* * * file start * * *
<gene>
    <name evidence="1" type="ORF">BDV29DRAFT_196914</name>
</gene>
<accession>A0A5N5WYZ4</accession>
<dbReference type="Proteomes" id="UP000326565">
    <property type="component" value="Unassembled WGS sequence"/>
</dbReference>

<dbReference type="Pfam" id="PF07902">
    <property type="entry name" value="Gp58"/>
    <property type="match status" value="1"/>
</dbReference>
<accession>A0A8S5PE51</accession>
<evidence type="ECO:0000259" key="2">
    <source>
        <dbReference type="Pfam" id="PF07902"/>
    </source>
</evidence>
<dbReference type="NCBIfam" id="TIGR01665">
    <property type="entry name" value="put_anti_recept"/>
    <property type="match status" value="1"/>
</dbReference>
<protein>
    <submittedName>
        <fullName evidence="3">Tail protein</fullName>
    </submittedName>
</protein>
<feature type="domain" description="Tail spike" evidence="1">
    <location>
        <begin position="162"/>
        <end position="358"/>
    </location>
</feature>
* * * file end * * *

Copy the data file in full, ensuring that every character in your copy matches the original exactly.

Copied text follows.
<gene>
    <name evidence="1" type="ORF">BDV29DRAFT_196914</name>
</gene>
<accession>A0A5N5WYZ4</accession>
<dbReference type="Proteomes" id="UP000326565">
    <property type="component" value="Unassembled WGS sequence"/>
</dbReference>

<dbReference type="Pfam" id="PF07902">
    <property type="entry name" value="Gp58"/>
    <property type="match status" value="1"/>
</dbReference>
<accession>A0A8S5PE51</accession>
<evidence type="ECO:0000259" key="2">
    <source>
        <dbReference type="Pfam" id="PF07902"/>
    </source>
</evidence>
<dbReference type="NCBIfam" id="TIGR01665">
    <property type="entry name" value="put_anti_recept"/>
    <property type="match status" value="1"/>
</dbReference>
<protein>
    <submittedName>
        <fullName evidence="3">Tail protein</fullName>
    </submittedName>
</protein>
<feature type="domain" description="Tail spike" evidence="1">
    <location>
        <begin position="162"/>
        <end position="358"/>
    </location>
</feature>